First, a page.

The Living Labs BW initiative represents a new type of research approach which puts business software’s users and application environments front and center. Collaborations between research institutions and businesses provide an ideal setting for testing new products under realistic conditions, harnessing the power to innovate in both products and processes.
In its role as a partner in the Living Labs BW initiative, Fraunhofer IAO is providing three labs – Usability of Business Software; Dynamic Process Management – Monitoring and Optimizing Processes; and Business-Software-as-a- Service – to companies wishing to experience and try out available software live, and work up new ideas to create their own solutions.
The online availability of Software-as-a-Service products changes the ways software solutions are delivered and used. Fraunhofer IAO’s Business-Software-as-a-Service living lab offers small and medium-sized enterprises (SMEs) an opportunity to test a wide range of existing Software-as-a- Service products on site, enabling them to find their own solutions quickly.
The Dynamic Process Management living lab addresses the core element of value creation within companies, namely business processes. This lab enables companies to develop methods of monitoring and optimizing business processes and to implement them quickly and cost-effectively using suitable IT solutions.
The usability of application software is a decisive factor in a company’s competitiveness. With the Usability of Business Software living lab, Fraunhofer IAO offers SMEs an informal setting in which to quickly test the usability of existing software and to draft new operating concepts for it.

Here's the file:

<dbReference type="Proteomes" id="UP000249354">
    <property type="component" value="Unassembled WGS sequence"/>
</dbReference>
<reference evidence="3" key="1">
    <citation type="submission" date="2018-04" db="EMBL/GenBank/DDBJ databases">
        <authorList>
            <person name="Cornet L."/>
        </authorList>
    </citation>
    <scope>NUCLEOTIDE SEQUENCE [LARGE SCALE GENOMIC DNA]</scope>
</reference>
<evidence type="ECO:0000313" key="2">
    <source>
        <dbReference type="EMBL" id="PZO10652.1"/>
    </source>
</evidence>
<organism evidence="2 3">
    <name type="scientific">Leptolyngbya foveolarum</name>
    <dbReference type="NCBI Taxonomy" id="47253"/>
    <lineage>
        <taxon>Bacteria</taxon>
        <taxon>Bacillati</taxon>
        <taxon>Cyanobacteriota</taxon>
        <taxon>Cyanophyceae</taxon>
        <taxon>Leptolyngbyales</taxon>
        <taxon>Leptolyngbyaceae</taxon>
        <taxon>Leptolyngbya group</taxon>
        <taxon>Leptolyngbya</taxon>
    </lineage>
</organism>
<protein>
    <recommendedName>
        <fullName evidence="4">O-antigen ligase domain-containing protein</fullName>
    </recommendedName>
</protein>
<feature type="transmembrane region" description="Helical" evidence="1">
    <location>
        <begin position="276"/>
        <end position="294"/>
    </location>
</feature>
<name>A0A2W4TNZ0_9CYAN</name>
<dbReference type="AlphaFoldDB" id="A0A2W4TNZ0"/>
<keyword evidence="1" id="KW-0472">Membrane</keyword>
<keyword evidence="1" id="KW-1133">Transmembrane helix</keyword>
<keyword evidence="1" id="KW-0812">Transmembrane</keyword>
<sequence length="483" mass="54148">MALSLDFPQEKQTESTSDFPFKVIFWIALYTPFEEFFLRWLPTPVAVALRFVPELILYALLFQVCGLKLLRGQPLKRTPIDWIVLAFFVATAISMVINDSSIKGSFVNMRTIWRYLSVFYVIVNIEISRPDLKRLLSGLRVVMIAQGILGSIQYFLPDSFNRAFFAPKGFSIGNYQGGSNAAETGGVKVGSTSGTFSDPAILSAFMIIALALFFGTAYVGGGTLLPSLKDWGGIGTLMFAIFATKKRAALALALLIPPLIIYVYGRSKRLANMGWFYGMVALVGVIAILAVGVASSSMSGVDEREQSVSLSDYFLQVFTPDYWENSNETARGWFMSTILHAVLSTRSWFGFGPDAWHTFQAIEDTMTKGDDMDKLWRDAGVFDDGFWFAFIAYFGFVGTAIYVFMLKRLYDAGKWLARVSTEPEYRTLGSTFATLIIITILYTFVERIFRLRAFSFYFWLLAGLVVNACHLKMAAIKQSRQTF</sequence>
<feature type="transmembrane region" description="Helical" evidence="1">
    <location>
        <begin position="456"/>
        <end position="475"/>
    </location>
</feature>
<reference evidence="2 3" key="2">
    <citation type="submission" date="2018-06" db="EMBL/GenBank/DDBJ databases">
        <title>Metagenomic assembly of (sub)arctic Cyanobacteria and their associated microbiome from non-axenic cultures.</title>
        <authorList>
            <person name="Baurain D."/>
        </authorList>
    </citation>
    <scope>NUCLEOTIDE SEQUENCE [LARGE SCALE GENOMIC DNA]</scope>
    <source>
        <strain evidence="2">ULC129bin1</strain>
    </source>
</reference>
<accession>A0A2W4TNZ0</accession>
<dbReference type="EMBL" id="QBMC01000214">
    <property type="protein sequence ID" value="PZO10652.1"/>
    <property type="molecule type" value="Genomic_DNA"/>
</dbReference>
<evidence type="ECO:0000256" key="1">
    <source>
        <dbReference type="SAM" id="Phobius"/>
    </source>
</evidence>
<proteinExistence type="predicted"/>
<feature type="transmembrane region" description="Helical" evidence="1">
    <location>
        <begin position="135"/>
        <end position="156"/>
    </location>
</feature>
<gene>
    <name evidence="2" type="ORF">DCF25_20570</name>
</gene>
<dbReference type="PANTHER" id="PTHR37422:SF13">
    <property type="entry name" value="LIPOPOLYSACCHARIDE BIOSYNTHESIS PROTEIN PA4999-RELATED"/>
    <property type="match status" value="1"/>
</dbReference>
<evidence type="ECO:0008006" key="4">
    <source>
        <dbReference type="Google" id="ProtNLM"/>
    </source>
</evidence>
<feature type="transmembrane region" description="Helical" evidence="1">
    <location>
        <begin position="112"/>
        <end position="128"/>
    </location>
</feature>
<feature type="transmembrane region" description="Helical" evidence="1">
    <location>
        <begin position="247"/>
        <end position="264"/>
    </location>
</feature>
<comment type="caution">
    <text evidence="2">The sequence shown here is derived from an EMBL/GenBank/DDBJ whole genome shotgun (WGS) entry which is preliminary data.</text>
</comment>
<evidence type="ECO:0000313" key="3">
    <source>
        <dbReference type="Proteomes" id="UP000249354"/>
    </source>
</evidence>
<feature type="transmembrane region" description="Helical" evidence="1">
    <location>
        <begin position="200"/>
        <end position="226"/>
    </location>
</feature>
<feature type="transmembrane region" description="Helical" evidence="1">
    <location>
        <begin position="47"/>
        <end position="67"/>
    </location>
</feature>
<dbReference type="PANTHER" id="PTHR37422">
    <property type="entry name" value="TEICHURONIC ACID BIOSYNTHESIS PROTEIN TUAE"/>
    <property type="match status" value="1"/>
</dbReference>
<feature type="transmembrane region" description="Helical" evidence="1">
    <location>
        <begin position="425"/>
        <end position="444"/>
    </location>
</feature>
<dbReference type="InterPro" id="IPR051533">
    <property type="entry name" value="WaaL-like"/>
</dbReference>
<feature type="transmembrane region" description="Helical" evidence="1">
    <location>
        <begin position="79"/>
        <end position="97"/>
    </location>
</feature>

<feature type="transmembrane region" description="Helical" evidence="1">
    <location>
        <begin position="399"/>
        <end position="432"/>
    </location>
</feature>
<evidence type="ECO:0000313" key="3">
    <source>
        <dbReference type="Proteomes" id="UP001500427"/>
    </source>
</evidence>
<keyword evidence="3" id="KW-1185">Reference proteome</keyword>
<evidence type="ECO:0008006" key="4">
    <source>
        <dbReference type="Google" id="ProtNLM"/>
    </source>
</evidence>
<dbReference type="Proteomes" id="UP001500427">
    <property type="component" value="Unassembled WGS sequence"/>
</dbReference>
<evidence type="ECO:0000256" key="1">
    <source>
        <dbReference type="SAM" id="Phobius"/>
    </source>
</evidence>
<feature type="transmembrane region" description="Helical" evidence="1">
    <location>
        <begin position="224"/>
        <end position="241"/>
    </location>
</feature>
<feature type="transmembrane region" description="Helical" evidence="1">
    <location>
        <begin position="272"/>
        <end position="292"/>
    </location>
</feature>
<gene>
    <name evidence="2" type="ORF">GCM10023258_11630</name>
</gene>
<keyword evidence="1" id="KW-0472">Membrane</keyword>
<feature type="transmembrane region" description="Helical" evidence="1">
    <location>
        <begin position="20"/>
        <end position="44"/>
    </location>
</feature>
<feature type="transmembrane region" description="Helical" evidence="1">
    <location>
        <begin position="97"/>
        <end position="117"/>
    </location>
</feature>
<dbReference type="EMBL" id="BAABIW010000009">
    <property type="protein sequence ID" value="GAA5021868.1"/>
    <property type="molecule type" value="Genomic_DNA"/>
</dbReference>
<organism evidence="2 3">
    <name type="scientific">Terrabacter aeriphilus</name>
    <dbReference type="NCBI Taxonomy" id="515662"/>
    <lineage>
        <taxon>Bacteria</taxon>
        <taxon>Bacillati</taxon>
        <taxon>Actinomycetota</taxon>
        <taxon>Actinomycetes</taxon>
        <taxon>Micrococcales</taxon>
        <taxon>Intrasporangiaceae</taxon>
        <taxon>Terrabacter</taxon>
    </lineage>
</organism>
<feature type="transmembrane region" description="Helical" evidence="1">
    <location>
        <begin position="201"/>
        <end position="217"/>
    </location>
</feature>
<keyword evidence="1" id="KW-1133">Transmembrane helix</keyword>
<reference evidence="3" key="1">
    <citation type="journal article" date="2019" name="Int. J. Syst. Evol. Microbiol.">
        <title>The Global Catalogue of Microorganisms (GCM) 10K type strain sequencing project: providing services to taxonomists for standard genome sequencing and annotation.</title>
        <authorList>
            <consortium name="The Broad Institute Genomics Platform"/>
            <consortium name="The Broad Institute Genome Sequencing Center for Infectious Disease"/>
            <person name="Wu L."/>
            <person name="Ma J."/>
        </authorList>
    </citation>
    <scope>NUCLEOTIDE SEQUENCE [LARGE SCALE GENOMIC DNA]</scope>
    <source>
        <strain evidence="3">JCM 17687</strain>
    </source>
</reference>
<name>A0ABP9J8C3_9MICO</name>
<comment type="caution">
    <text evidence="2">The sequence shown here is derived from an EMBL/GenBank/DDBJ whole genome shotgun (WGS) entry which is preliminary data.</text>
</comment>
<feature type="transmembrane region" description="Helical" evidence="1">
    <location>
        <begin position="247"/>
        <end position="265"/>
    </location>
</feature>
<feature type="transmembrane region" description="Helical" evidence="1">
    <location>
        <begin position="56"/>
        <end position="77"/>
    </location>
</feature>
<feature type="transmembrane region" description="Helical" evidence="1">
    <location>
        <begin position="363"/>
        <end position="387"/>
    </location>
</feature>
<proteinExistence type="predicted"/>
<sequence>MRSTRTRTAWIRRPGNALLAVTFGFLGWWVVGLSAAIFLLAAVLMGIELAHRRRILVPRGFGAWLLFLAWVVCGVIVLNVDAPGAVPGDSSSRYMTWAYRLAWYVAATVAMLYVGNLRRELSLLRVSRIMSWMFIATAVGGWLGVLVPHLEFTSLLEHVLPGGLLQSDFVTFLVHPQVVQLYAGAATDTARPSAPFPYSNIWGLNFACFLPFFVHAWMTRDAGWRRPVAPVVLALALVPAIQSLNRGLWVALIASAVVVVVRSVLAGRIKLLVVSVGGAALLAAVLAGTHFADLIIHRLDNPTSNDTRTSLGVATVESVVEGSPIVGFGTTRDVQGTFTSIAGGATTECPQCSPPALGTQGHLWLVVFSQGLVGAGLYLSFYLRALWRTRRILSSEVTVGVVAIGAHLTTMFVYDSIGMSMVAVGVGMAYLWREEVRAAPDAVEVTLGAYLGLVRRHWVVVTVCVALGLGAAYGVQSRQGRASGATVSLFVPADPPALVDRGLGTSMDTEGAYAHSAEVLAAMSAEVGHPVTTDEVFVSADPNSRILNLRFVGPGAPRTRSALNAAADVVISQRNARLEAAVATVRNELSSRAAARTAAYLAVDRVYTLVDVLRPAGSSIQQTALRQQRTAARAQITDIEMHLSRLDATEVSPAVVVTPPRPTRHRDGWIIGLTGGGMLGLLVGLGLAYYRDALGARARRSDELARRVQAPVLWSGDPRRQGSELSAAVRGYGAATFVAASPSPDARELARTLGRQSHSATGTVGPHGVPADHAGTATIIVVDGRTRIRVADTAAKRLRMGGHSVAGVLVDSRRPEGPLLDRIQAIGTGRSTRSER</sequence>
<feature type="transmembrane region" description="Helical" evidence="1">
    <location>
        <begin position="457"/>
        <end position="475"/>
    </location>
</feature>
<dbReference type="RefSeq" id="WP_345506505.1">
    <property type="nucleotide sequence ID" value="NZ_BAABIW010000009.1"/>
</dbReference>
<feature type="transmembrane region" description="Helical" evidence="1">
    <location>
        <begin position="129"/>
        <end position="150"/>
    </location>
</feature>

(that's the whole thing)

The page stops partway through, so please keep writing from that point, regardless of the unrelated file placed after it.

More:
Living Labs BW is a new line of funding within “smart businessIT”, an initiative that aims to further strengthen Baden-Württemberg’s position as an IT location with particular emphasis on business software. Its top priority is to underpin business software providers’ and users’ long-term innovative strength.
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For the first time a team of researchers have discovered two different phases of magnetic skyrmions in a single material. Physicists of the Technical Universities of Munich and Dresden and the University of Cologne can now better study and understand the properties of these magnetic structures, which are important for both basic research and applications.
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Physicists working with Roland Wester at the University of Innsbruck have investigated if and how chemical reactions can be influenced by targeted vibrational excitation of the reactants. They were able to demonstrate that excitation with a laser beam does not affect the efficiency of a chemical exchange reaction and that the excited molecular group acts only as a spectator in the reaction.
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Optical spectroscopy allows investigating the energy structure and dynamic properties of complex quantum systems. Researchers from the University of Würzburg present two new approaches of coherent two-dimensional spectroscopy.
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